Good morning, friends followers and Wrimos! Today it’s Jeffrey’s turn in the spotlight, and I had to abbreviate his interview title. He wanted me to put: “Jeffrey Cook, author of the upcoming Steampunk novel First Light: Dawn of Steam series book 1 (with help from Sarah Symonds)” 🙂 You can find Jeffrey on the Nano site of course, at his in-development website, and on facebook.
Tell me a bit about your experience with Nano so far…
This will be my fifth year doing Nanowrimo. I was originally talked into it by my now co-author, Sarah Symonds, who had first gotten involved in 2008. Nano has gotten very big in the Seattle community, so there was no lack of motivation once I got started. Really, I think the supportive community and encouragement is my favorite part of Nano.
My favorite memory is still starting on the Dawn of Steam books that year. I’d done some short stories and such, but never anything this big, so I was kind of worried about reaching 50k. Then my narrator character really started talking to me. I had recently been laid off, so I had plenty of time, and after working a customer service job in the insurance industry for 11 years, a ton of creative energy wanting to get out on the page too. I hit 50k in 6 days, and finished the month a little over 300k, with (very) rough drafts of a trilogy. Its never been nearly that easy again – just the excitement of a new project, a lot of locals egging me on, extra time, and suddenly having energy and an outlet for it after a lot of years working on the phone.
What are you writing about this year?
Last year I kind of false started. I got my 50,000 words done, but wasn’t happy with the results. So this year I’m trying to adjust my process a little bit, and get a YA science fiction novel done and ready for editing. So – re-doing The Accidental Inquisitor this year.
Who’s the best character in your Nano novel?
The best character in this year’s novel is probably Amiko Kimura, or just Miko. She’s sort of the sidekick to my main character, and just has one of those big personalities that makes her fun to write. I’m also kind of fond of her undead car, Vlad, who isn’t quite a character so much as a feature.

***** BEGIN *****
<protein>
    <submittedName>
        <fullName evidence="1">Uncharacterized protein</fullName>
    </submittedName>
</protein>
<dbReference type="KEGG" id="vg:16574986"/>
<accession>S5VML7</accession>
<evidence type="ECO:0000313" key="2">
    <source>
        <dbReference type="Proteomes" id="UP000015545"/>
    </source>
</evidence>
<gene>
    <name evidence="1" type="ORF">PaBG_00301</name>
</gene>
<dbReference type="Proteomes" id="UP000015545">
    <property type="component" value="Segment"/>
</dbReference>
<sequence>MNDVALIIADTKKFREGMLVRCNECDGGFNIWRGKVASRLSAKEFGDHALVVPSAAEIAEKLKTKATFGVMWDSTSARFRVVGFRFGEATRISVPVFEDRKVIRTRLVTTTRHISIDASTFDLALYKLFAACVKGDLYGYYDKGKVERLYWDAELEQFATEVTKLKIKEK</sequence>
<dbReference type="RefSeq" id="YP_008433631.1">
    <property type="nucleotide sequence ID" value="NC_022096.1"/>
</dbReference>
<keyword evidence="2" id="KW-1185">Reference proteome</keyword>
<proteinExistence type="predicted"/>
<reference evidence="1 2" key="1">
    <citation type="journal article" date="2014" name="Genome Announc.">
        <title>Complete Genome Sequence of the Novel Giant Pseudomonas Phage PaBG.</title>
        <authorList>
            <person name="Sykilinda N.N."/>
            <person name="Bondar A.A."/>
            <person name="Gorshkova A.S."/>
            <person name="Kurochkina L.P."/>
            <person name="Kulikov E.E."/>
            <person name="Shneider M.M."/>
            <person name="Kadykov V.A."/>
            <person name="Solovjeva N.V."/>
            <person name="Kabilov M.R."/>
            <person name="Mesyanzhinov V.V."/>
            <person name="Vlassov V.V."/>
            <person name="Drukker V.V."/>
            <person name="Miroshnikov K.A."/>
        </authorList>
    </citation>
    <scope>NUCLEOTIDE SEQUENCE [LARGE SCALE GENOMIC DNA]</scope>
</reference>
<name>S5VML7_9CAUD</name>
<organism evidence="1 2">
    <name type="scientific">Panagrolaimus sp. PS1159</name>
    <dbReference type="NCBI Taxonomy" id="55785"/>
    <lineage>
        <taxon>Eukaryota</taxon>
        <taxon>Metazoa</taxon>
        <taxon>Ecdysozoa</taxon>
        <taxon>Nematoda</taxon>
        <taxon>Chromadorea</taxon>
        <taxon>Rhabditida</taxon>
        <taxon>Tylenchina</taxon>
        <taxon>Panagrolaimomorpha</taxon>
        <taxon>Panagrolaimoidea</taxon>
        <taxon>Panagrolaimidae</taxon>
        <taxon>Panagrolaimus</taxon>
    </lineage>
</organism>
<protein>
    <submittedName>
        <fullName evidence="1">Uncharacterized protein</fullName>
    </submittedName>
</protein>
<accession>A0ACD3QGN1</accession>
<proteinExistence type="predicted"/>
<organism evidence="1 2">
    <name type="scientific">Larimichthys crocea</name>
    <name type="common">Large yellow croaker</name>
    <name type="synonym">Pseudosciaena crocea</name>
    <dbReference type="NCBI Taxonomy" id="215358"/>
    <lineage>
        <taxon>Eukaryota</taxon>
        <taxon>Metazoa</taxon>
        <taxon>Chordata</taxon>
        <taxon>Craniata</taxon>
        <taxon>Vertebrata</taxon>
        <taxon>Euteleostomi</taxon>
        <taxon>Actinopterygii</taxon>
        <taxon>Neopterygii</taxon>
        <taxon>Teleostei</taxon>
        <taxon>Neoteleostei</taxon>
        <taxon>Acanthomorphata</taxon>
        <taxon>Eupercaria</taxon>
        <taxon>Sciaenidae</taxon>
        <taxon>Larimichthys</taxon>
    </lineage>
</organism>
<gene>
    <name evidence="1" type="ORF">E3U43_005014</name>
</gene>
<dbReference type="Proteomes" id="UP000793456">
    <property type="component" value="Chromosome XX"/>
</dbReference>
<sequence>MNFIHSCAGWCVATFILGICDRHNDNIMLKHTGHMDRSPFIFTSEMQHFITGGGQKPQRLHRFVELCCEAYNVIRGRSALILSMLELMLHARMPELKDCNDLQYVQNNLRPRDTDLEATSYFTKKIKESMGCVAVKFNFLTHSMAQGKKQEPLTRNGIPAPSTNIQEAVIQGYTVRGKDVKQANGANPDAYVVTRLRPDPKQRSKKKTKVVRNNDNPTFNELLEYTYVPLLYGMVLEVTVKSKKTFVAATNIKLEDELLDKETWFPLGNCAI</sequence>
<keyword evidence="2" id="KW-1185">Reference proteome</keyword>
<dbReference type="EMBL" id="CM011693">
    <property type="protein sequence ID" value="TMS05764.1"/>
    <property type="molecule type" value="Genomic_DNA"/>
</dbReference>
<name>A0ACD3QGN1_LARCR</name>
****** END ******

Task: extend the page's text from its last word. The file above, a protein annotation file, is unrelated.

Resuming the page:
Best character overall though would probably be my narrator character from the Dawn of Steam books. Once I found Gregory’s voice, it made the three books a lot easier to write.
What advice would you give to all your fellow Wrimos?
Get involved. Go to write-ins. If there’s no write ins near you, get on the boards for your region and see if others in your area want to help get one together. The community here in Seattle really helps a lot with the creative process and maintaining motivation. Getting a change of scenery and writing over coffee (or apple cider in my case, not being a coffee drinker… a rarity among Seattlites, yes) really helps.
The previous mods in Seattle, lheannon and Mandrina have done a great job creating lots of events accessible to everyone, and with Mandrina returning, and two wonderful new liasons this year bringing a little bit of new energy to the process, I’m really looking forward to the local write ins this year.
My other big trick to getting to 50k… or in my case, usually 150k or more, is the preparation in October. My two big projects there are designing a music playlist suited to the feel and theme of the book, and writing myself a loose outline. Then, by chapter 4 or so, I’ve deviated from the outline, but it still gives me a framework and some targets. Once my outline is no longer recognizeable, I take what I have and do a new outline. It helps to have a plan, I’ve found – and then be willing to deviate from the plan and make a new one.
Regardless, using October to prepare for November really makes the process easier.
Sneaky Ninja question! How would you want to die?
Falling after my chute fails to open when out parachuting to celebrate my 101st birthday.
The Dawn of Steam trilogy was my very first nano project. After years of re-writes, editing, test reading, fine tuning, and a lot of support in all of those, the first book is scheduled to come out in February of 2014.
The three books are Steampunk books set in the regency era following the Napoleonic Wars, covering 1815 to 1820. The books are done in epistolary format – i.e. the whole book is told in the form of letters and journal entries from the characters in the novel as they take a refitted military dirigible around the world.
For those who aren’t familiar with steampunk, its essentially alternate history meets science fiction, inspired by writers like Jules Verne and H.G. Wells. In the case of this book, there’s more than a little bit of the journals of Lewis and Clark and old western novel thrown in amidst the airships, post-war hostilities, era fashion and other trappings of Steampunk.